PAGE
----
The President's Return.

President Davis returned to Richmond last evening. An immense concourse of people assembled in front of the Spotswood House, and vociferously called for his appearance. He finally presented himself, and addressed the multitude in glowing and eloquent allusions to the brilliant occurrences of Sunday.

He described the brilliant movement of Gen. Johnston from Winchester to Manassas, and with fervid feeling drew a graphic picture of the struggle of the wearied soldiers of that gallant command for seven hours with the heavy columns of the enemy. --After paying a most honorable tribute to Gen. Johnston, who seized the colors of a regiment and rallied them to the flag of the Confederacy, he alluded to the glorious manner in which Gen. Beauregard came to the support of his comrade in arms, and at a late hour relieved him of the odds against which he was contending. Each of these two able and consummate commanders, though not imprudently or idly exposing their persons where it was unnecessary, yet, when their presence was demanded, gallantly dashed before the lines, and by their personal courage and example reanimated the ranks whenever they were shaken.

The President, in a delicate manner, alluded to his own appearance upon the field, in order to pay a tribute to the devotion of the soldiers to the Confederacy. Men, he said, who lay upon their backs, wounded, bleeding and exhausted, when they saw him pass, though they could do nothing else, waved their hats as they lay, and cheered for Jeff. Davis and the South. Where the ranks had been broken and the men were somewhat scattered, when they saw the President of the South in their midst, shouted that they would follow him to the death, and rallied once more for the last and the successful onslaught.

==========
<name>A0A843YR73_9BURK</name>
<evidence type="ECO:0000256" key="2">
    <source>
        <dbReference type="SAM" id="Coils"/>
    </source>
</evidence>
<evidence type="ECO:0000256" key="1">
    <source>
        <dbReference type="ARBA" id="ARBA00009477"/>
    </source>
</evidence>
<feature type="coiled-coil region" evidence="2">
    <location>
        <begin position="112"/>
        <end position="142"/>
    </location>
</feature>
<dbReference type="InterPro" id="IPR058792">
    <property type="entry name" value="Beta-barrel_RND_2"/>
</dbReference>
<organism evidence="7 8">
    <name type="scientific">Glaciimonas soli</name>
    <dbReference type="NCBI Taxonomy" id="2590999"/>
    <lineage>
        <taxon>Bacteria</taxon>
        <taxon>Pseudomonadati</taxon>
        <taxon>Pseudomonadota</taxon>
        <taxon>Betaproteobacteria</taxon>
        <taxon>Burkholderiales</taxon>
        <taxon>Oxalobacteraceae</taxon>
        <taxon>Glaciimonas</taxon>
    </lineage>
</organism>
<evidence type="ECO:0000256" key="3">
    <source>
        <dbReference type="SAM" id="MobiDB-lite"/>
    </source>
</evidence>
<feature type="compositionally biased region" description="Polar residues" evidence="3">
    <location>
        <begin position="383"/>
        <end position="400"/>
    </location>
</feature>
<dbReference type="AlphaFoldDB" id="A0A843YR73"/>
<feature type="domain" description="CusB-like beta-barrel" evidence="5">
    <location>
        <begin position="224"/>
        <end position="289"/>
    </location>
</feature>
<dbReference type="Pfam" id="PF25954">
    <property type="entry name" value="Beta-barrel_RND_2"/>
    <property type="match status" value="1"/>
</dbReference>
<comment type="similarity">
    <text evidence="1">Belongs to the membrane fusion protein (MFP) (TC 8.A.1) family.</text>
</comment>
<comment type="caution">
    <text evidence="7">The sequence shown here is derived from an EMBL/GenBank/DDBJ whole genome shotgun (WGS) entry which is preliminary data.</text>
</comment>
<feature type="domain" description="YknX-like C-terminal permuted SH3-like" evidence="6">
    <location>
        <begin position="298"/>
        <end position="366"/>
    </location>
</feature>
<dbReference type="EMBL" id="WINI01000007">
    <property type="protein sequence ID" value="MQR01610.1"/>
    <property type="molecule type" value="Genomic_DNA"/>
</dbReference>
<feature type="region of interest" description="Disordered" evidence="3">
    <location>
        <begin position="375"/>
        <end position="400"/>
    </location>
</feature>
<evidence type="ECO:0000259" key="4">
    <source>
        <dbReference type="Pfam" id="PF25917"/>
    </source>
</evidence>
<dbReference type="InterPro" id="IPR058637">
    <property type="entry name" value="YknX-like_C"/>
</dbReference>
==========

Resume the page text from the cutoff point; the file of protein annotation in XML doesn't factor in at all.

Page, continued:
The President alluded also to the immensity and extravagance of the outfit which the enemy had provided for their invasion. Provisions for many days; knapsacks provided with every comfort; arms the most perfect; trains of wagons in numbers which the mind could scarcely comprehend, and ambulances for the officers stored with luxuries that would astonish our frugal people whom these minions of the North had taxed for seventy years, attended their marching columns. But the columns themselves were scattered and chased, like hares, from the battle ground, throwing away and leaving behind everything they could get rid of, and leaving us all the equipments we have described as the trophies of victory.

The President concluded with a glowing tribute to the gallantry of the soldiers of our army, invoking the praise and blessing of the country upon them. He reminded the people, however, that the enemy was still in strong force, and that much hard fighting was yet before us, urging the country to unremitted diligence in pushing on the war.

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